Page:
DÄ internationalArchive3/2013Declaring Allergens Has Become Mandatory
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In cases of allergic or intolerance reactions after drinking wine, some thought should be given to possible associations with substances used during enological treatments. Some substances with a high allergenic potential, such as sulfites or sulfur dioxide, were actually mentioned in the article. These substances, if used in quantities in excess of 10 mg per kg or liter, have to be declared in foods as well as in wine.

However, the use of other enological treatments, such as lysozyme or ovalbumin or casein from cow's milk, is less commonly known. The presence of such substances in wine can accordingly trigger undesirable reactions in patients with existing allergies to cow's milk or egg protein. According to Implementing Regulation (EU) No. 579/2012 of the European Commission of 29 June 2012, these substances will now have to be declared in wine, in the same way as in other foods, if they are present in the final product.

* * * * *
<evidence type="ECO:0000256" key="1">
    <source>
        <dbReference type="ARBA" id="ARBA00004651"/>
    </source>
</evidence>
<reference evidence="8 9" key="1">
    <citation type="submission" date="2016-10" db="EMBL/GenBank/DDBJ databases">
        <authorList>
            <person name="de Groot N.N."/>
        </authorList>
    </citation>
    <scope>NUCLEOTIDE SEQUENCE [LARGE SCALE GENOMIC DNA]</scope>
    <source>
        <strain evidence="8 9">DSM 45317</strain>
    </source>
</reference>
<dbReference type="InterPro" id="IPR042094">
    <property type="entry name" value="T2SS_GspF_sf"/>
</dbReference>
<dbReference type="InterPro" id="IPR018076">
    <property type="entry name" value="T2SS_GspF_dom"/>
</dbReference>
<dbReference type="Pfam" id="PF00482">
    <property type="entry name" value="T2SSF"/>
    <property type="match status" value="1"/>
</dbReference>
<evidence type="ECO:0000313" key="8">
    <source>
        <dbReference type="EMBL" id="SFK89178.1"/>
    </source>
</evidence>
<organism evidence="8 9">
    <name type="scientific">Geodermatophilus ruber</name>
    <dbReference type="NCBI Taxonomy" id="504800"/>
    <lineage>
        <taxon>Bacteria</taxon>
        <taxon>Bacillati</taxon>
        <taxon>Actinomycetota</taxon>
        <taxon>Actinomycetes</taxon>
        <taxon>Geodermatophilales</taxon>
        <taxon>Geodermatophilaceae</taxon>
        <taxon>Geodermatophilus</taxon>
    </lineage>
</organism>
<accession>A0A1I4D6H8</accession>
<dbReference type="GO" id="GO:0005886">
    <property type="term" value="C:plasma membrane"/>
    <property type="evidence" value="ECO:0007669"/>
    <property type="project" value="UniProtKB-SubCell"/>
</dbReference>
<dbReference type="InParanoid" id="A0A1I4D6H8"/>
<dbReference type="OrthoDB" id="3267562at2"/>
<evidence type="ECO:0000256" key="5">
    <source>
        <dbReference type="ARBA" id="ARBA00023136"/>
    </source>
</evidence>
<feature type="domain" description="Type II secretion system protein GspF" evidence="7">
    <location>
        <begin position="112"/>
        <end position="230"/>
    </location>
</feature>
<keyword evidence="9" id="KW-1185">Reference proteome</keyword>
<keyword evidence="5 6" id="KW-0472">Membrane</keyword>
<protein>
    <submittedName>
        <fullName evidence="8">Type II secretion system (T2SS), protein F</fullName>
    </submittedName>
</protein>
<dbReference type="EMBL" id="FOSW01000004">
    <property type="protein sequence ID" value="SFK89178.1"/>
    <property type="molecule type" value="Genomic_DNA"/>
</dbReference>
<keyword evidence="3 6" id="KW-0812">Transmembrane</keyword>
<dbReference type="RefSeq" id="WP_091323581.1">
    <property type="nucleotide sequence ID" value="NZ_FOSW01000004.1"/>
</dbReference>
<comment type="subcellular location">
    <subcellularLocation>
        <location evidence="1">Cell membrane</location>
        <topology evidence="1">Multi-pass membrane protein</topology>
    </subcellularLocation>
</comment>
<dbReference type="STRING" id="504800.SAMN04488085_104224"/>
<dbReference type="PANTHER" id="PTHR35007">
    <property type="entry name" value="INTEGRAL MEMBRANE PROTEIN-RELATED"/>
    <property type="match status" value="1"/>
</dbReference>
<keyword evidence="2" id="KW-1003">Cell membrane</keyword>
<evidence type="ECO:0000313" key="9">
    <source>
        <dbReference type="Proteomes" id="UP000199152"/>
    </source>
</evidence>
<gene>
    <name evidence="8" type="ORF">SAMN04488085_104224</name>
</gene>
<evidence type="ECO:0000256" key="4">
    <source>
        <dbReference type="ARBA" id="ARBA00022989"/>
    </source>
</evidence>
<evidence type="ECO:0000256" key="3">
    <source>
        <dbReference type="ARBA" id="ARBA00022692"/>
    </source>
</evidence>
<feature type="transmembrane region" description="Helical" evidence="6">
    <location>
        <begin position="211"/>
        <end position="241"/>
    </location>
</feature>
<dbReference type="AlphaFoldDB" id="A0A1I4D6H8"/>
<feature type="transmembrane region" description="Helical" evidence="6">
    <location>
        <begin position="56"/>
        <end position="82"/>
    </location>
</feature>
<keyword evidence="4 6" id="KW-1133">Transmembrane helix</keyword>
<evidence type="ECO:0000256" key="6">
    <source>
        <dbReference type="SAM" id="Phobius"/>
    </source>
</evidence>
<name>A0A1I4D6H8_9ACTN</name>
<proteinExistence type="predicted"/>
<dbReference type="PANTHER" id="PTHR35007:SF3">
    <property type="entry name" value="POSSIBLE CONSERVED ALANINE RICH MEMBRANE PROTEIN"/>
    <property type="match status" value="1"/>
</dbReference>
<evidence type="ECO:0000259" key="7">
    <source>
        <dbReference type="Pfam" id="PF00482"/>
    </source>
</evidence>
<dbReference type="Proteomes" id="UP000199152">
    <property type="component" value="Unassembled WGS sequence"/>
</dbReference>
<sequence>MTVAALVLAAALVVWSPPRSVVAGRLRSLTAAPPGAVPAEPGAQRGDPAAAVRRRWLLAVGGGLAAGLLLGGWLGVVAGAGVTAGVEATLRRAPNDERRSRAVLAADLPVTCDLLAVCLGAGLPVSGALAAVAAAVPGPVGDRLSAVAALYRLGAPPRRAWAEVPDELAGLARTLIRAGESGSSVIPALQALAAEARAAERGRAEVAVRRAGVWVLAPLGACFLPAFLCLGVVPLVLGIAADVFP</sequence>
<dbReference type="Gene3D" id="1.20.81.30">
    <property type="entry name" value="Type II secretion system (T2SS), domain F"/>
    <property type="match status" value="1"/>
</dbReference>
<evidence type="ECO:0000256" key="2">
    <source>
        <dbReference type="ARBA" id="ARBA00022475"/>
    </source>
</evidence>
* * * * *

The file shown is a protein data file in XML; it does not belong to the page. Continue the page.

This is helpful for affected patients, but it means that in future, the declaration of allergens on the wine label will have to be read even more carefully.

DOI: 10.3238/arztebl.2013.0039c

Dr. med. Klaus Richter

Bundesinstitut für Risikobewertung

Fachgruppe Ernährungsrisiken, Allergien und Neuartige Lebensmittel

Abteilung Lebensmittelsicherheit, Berlin

Klaus.Richter@bfr.bund.de

Conflict of interest statement

The author declares that no conflict of interest exists.

1.
Wigand P, Blettner M, Saloga J, Decker H: Prevalence of wine intolerance: results of a survey from Mainz, Germany. Dtsch Arztebl Int 2012; 109(25): 437–44. VOLLTEXT
1. Wigand P, Blettner M, Saloga J, Decker H: Prevalence of wine intolerance: results of a survey from Mainz, Germany. Dtsch Arztebl Int 2012; 109(25): 437–44. VOLLTEXT

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